Written By: Brad Campbell | January 11, 2023
Physical security involves the use of various security measures that prevent unauthorized access to certain areas. In most cases, this form of security is used to protect hardware, software, data, networks, and personnel from physical actions that could severely damage or cripple a business, agency, or institution if something were to happen to them.
This doesn’t just involve protecting a commercial building from burglary or firearms; it also involves protection from natural disasters (such as fires and floods), theft, vandalism, and terrorism.
You might be thinking that all of the vulnerable elements of a business are insured so they don’t need protection but – while that may be true, it’s always better to avoid the resources, and time that would be lost if something were to happen.
In most cases, a physical security framework consists of three primary components – access control, surveillance (such as security cameras), and testing. The strength of a business’s security system is entirely based on how well each of these components performs and how they’ve been implemented and maintained.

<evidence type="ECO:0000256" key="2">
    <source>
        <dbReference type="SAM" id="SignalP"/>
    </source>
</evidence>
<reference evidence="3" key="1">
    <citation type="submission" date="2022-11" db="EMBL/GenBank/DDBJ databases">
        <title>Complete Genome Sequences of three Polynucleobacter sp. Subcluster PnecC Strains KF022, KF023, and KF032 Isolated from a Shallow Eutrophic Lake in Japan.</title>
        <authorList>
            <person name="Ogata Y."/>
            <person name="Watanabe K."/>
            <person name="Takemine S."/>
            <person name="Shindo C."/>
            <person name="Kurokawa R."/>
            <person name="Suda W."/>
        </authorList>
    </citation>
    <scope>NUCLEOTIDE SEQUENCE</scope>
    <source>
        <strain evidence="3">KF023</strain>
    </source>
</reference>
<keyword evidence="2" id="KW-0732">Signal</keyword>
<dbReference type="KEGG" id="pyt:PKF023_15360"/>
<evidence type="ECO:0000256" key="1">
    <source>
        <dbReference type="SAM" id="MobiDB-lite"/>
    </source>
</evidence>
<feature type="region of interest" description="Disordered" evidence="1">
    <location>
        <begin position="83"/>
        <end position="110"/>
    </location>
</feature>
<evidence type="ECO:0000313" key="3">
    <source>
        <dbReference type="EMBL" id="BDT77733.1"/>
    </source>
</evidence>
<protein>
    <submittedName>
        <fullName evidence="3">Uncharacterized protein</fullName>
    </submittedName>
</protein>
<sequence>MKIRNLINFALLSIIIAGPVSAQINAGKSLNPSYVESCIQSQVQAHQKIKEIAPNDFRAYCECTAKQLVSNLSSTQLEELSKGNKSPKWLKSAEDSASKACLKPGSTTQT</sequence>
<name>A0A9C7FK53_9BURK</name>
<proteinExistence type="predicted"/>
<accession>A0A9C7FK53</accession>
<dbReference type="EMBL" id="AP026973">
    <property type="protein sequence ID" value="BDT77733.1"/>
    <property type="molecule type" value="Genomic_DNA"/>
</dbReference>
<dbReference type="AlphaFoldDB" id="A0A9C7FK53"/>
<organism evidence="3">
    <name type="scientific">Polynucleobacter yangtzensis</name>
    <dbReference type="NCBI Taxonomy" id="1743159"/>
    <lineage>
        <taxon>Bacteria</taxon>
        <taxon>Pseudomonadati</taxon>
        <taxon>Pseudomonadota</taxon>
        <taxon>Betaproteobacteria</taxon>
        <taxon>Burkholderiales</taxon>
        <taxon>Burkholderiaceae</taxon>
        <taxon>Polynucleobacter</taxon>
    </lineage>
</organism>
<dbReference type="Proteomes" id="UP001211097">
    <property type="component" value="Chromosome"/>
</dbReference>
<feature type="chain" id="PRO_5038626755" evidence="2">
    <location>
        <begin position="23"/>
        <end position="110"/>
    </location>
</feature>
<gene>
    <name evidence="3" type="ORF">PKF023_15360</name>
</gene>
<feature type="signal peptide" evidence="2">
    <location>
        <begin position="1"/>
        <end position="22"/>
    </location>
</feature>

The only way to maximize the efficiency of your business’s security measures is to control who is allowed to enter, and where. Access control is the combination of various security features that are meant to limit the exposure of specific assets, areas, materials, and materials to authorized personnel.
Some typical examples of access control systems include keypads, security guards and checkpoints, ID badges and cards, specialized locks, but also doors and security windows that protect against forced entry.
The first line of defense against forced entry includes fences, doors, gates, and walls that act as physical deterrents against burglars and thieves. Then, all areas that contain sensitive assets are protected with additional access control methods.
There are many differences related to how a business approaches access control and how it incorporates access control into its security systems. Some of these include cost, application method, and maintenance.